Newark Star-Ledger, 2/4/05

Up-and-coming band varies its repertoire

Star-Ledger Staff

Despite its name, Skyline Rodeo is not a country band. Not even close.

The band -- which will perform at Uncle Joe's Bar in Jersey City on Saturday and celebrate the release of its debut album "Long Drive to Iceland" with a March 5 show at the Court Tavern in New Brunswick -- is a rock band with a dual personality.

The New Brunswick-based quartet is tightly wound, for the most part, filling its songs with spiky guitar riffs, vocals tinged with a hint of a snarl, and abrupt, stop-and-start rhythms. But it is also capable of launching into expansive, leisurely instrumental passages.

The band evokes this dichotomy by combining the beauty of "Skyline" with the frenzy of "Rodeo."

"We had gone through all sorts of band names, and no one was happy, so we took a list of words we liked, and skyline and rodeo happened to be next to each other," says guitarist Steve Bumgarner, 26, of Somerset, who forms the band with singer-guitarist Morgan Chen, 31, of Highland Park; bassist Mike Alfano, 31, of Lawrenceville, and drummer Joe Dingerdissen, 29, of Somerset. "It just happened to work, and it matches our sound a bit."

Before forming Skyline Rodeo, band members were in New Brunswick groups like Dewey Defeated and Slow Wire. Bumgarner, Chen and Dingerdissen started playing together in 2002 and added Alfano in early 2003. They put out a self-titled, three-song EP late that year.

"Long Drive to Iceland," which is being released on the band's own label, Mighty Ming, is available at shows and in a handful of stores. Everyone attending the March 5 record release party will receive a free copy. The band plans to begin selling the record through its Web site ( soon, and hopes to get it into more stores.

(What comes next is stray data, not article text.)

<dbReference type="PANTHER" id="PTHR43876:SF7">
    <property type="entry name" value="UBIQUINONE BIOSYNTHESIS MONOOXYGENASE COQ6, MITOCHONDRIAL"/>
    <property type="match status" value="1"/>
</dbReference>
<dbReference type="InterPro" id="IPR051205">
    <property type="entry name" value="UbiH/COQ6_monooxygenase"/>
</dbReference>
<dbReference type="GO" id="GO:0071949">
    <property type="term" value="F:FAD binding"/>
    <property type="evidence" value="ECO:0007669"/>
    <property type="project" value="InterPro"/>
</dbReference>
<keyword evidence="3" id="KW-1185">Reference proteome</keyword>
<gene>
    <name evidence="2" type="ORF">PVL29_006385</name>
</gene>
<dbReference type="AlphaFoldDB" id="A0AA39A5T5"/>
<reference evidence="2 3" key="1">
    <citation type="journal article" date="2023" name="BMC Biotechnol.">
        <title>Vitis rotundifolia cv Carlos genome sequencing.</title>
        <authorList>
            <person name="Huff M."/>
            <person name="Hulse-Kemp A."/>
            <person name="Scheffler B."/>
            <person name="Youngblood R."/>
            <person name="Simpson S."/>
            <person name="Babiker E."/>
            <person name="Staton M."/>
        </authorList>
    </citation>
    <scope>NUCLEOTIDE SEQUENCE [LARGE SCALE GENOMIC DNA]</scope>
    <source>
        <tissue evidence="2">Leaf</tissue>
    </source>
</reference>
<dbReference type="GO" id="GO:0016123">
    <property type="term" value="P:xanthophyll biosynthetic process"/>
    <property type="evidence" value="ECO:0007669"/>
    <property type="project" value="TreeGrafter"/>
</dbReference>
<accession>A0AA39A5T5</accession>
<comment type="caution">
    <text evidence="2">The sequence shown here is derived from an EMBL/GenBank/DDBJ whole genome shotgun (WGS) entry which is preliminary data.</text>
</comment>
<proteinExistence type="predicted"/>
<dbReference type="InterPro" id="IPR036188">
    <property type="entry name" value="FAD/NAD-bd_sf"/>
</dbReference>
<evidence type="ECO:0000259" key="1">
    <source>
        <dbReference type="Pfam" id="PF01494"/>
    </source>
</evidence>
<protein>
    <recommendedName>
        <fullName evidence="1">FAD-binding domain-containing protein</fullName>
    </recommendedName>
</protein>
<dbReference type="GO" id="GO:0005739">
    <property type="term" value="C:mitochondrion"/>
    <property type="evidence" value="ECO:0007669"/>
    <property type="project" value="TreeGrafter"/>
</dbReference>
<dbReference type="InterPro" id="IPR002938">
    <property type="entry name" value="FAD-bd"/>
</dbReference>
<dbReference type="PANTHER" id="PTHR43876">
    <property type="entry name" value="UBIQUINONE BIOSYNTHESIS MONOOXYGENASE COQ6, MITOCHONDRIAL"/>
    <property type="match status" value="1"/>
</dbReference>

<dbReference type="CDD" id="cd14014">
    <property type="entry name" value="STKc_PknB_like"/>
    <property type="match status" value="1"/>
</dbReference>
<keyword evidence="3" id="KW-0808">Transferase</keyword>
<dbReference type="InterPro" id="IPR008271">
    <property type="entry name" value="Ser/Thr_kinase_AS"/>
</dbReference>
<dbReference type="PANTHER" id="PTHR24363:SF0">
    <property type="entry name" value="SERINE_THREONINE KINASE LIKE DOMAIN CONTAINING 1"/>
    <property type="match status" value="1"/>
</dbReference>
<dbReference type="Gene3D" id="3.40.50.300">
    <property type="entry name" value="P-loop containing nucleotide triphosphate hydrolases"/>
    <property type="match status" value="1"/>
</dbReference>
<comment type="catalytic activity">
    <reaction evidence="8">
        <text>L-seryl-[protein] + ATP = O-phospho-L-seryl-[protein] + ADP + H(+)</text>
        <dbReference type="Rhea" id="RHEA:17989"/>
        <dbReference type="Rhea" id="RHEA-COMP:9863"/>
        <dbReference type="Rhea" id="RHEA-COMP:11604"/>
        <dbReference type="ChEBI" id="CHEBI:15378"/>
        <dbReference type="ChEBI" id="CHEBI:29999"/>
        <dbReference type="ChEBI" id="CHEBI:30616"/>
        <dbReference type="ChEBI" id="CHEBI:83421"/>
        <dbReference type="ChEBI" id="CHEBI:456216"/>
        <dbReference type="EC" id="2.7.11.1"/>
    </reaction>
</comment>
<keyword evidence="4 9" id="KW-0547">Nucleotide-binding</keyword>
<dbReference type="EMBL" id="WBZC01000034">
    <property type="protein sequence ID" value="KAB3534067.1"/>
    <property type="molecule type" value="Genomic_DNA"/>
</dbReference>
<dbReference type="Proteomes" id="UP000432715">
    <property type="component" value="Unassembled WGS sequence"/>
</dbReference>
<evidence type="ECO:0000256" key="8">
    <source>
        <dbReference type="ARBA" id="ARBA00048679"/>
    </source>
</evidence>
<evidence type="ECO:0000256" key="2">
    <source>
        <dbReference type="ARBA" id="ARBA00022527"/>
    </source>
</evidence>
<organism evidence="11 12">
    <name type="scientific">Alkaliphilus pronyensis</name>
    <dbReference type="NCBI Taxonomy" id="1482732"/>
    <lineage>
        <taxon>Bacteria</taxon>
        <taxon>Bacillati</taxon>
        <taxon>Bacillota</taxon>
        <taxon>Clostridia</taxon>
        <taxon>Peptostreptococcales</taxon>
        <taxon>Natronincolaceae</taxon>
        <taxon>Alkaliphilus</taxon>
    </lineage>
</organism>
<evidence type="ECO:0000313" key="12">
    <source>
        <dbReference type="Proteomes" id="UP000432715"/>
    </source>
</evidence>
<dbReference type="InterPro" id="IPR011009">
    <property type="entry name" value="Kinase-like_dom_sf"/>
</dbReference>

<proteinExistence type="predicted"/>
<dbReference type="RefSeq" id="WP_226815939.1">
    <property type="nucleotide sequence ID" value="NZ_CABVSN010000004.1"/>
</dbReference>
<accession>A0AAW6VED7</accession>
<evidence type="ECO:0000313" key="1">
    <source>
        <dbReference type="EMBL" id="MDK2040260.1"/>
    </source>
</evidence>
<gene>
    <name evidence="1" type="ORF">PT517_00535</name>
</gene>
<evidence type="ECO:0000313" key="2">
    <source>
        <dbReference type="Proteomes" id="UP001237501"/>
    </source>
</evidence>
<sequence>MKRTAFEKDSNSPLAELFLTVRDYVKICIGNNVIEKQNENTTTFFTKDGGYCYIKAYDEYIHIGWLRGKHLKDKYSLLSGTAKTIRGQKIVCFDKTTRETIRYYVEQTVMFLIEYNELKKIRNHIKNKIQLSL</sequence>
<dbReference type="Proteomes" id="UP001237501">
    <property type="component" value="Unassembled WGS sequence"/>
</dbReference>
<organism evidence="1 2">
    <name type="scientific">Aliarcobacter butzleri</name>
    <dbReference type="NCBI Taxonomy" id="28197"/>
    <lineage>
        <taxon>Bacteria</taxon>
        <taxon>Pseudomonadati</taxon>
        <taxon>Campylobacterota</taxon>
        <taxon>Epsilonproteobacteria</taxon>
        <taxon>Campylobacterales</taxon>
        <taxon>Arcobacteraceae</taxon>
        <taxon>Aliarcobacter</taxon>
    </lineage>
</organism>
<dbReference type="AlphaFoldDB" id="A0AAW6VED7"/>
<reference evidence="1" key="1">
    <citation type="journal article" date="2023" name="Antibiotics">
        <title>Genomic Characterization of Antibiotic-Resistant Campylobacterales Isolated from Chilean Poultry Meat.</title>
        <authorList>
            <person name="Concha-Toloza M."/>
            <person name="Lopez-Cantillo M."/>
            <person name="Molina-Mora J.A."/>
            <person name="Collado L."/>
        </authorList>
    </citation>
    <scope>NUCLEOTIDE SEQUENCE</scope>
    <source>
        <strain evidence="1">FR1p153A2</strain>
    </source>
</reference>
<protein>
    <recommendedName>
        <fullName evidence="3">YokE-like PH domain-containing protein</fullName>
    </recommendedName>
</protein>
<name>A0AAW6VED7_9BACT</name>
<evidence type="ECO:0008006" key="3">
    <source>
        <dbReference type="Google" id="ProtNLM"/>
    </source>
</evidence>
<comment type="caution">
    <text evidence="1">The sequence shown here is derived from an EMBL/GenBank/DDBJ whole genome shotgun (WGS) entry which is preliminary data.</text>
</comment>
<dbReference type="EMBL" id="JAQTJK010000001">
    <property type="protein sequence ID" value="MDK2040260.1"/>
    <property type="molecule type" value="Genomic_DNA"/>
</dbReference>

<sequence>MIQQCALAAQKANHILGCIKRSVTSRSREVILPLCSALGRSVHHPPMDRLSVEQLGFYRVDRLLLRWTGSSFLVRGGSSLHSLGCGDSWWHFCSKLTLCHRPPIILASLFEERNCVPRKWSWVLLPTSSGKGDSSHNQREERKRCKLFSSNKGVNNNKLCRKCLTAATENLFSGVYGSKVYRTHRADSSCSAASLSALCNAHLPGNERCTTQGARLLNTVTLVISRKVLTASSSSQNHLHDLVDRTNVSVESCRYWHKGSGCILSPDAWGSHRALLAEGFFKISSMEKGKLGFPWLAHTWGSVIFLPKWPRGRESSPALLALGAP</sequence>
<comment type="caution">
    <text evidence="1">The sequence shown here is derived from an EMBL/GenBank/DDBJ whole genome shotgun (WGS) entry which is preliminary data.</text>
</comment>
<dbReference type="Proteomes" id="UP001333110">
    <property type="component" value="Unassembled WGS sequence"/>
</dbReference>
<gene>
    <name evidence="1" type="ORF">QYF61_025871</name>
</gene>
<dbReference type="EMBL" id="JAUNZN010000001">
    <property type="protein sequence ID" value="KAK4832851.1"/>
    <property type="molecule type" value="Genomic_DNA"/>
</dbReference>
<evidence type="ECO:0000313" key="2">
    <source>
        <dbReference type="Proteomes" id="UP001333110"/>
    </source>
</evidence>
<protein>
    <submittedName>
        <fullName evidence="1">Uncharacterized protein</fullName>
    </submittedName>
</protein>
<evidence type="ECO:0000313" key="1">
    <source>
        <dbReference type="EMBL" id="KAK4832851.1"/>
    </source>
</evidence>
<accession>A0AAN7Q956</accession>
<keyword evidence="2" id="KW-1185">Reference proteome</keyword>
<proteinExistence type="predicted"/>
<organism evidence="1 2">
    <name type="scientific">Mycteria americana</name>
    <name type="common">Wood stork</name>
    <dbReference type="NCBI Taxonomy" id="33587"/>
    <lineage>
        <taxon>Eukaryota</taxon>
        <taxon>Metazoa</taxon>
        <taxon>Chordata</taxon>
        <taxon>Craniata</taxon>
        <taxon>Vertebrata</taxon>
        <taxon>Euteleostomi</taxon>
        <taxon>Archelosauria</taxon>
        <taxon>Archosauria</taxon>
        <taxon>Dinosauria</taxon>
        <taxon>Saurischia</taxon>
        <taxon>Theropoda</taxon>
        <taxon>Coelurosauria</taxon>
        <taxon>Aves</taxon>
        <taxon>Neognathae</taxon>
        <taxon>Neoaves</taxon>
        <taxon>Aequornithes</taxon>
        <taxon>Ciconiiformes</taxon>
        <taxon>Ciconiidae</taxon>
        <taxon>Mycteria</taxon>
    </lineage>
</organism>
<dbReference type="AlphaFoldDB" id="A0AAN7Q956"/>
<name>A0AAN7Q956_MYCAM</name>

The album features one of the band's instrumentals, "Peppermint Patty." Another one, the seven-minute "Primer Premiere," was on the EP.

"I think the reason we come up with instrumentals is we write differently than a lot of bands," Bumgarner says. "A lot of bands, I think, have the lyrics or the vocal lines and build the song around them. We usually put together these sometimes-complex instrumental passages and then we're trying to think of ways to creatively put the vocals in as well. In some songs, it just seems like vocals don't have a place."

Showing confidence in its instrumental side, the band made "Peppermint Patty" the leadoff track of "Long Drive to Iceland."

"A lot of people warned us if you send it off to reviewers or clubs, they're going to be turned off by an instrumental," Bumgarner says. "But that one's relatively short (2 1/2 minutes), so to me it just feels like an intro to the CD."

Plus, he says, "it's a driving theme for us, to leave the listener not knowing exactly what's going to follow."

The album's odd title is taken from a line in one of its songs, "Tomorrow I'm Self-Aware" ("Long drive to Iceland is all I need"). Bumgarner says the band likes the phrase because it evokes the same expansive feeling as "Skyline." But there's also a message behind it.

"People always think they can get whatever they want if one additional piece is in place, and they're always making excuses, like 'If one thing comes through for me, my life would be different,'" Bumgarner says. "We all think that's B.S., so a long drive to Iceland ... it's like someone saying, 'Well, I'll just take a long drive to Iceland and figure it all out.' But you obviously cannot drive to Iceland."

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